Kentucky To Receive Federal Grant to Increase Energy Efficiency in New Construction
FRANKFORT, Ky. – Kentucky is receiving a grant from the United States’ Department of Energy (DOE) to help teach builders and the public about the benefits of energy efficient buildings.
The commonwealth will partner with the University of Kentucky’s College of Agriculture to develop a program curriculum and the Cooperative Extension Service to help spread awareness of energy efficient buildings to the public, specifically homeowners. The Kentucky Community and Technical College System (KCTCS) will also help curriculum development and training.
The application was for $485,731. A final award amount will be determined after the DOE negotiates and signs a final project agreement with the state. The University of Kentucky will also add an additional $140,933. The grand total of the project could be as high as $626,664 pending final contract negotiations with DOE.
“This grant will help make Kentucky a leader in providing our citizens with better homes and buildings through education and technology,” said Governor Ernie Fletcher. “The grant will also help increase energy efficiency and result in healthier, more sustainable houses and buildings.”
The goal of the program is to provide information and training so that builders, students studying construction skills and homeowners learn the importance and value of making residential and commercial buildings more energy efficient, productive, and affordable. The grant will allow Kentucky to develop recommendations and to share this knowledge with professionals from other states, such as Tennessee and West Virginia, in the same climate zone. The program will put Kentucky on the cutting edge of energy efficient building technology and will be a model for other states to follow.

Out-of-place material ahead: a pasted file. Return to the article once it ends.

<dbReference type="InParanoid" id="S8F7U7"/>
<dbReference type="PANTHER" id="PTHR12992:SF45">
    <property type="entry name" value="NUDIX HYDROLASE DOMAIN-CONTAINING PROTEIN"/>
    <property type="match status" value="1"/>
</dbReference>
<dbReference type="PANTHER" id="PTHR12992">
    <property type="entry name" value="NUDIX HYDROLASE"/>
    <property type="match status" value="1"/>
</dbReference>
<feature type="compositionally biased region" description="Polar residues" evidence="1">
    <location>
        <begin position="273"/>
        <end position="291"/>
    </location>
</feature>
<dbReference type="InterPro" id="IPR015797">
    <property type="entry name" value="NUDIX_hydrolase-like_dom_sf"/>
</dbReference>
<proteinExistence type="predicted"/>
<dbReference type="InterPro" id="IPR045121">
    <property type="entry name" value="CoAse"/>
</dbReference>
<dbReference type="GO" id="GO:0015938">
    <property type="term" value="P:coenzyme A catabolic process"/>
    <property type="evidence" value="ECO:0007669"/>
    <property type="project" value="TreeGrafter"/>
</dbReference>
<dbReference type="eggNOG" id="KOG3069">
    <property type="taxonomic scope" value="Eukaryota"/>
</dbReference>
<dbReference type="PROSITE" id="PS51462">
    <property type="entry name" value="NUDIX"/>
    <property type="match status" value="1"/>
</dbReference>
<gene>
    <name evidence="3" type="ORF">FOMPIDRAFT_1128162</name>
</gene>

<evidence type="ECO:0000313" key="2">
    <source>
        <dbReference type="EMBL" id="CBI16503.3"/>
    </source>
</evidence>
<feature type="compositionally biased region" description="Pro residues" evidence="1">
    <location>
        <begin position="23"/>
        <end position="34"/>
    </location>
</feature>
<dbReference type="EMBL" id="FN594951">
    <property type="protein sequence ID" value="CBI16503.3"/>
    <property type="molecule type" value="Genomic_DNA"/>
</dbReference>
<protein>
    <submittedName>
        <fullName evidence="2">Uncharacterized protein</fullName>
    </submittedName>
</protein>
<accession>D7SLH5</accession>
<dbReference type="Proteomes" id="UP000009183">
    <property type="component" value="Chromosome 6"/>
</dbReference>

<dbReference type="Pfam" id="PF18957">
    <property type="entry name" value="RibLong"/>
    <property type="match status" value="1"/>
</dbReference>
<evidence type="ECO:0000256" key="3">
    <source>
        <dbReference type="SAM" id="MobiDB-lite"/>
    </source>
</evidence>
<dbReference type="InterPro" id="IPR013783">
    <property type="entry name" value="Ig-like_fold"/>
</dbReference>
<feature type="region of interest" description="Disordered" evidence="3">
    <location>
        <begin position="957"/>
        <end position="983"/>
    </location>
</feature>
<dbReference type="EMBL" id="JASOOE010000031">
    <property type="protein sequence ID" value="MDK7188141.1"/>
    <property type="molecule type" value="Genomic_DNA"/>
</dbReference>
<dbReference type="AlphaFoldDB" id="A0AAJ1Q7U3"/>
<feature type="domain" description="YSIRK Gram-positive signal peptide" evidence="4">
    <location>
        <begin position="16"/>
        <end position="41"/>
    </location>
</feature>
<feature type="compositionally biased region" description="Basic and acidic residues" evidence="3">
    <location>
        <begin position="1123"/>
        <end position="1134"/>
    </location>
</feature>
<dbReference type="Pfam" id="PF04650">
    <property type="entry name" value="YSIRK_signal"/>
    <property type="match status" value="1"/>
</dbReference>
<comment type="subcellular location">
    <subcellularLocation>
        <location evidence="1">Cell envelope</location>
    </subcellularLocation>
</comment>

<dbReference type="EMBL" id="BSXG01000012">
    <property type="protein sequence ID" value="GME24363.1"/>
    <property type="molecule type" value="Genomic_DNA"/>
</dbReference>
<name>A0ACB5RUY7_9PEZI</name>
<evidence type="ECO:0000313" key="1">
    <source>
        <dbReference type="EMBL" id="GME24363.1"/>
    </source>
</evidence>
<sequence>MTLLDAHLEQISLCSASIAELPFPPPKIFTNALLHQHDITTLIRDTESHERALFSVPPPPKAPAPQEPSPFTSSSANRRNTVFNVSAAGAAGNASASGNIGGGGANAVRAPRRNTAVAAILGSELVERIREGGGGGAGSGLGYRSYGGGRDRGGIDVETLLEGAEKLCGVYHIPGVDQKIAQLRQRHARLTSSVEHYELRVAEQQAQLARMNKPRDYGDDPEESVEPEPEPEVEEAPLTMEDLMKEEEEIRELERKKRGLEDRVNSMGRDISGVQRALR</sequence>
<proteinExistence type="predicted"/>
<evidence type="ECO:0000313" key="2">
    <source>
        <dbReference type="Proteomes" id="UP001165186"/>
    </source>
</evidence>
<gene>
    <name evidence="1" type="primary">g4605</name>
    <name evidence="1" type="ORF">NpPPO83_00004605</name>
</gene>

“Simply put, this grant will help us educate builders, both current and those learning the trade, how to make houses and offices more energy efficient through better building practices and technologies,” said the executive director of Kentucky’s Office of Energy Policy Talina Mathews.
The UK College of Agriculture and its department of Biosystems and Agricultural Engineering plan to contribute more than $140,000 worth of faculty time and project expenses. UK Cooperative Extension specialists and agents will conduct public education programs to help spread awareness of energy efficient buildings.
“We congratulate the Kentucky Office of Energy Policy for this well-deserved federal award which recognizes its leadership role in the state,” said Nancy Cox, associate dean for research in the UK College of Agriculture. “The College has a strong partnership with KOEP in striving to advance energy efficiency technologies and we pledge our support in helping Kentuckians benefit in terms of saving energy costs and accessing buildings that use energy more efficiently.”
Kentucky’s grant is part of $6 million that the DOE awarded to fund 22 federal-state partnerships that will create innovative initiatives to increase energy savings in residential and commercial buildings. These state partnership grants will help implement training programs, and provide technical assistance and education that will ultimately result in the construction of more energy-efficient buildings.
Our nation's 81 million buildings consume more energy than any other sector of the U.S. economy, including transportation and industry. Fortunately, the opportunities to reduce building energy use—and the associated environmental impacts—are significant.
Energy-efficient buildings are better buildings. They use less energy, cost less to operate, and improve comfort. They help the environment and our nation, improving our energy security as well as the everyday lives of Americans.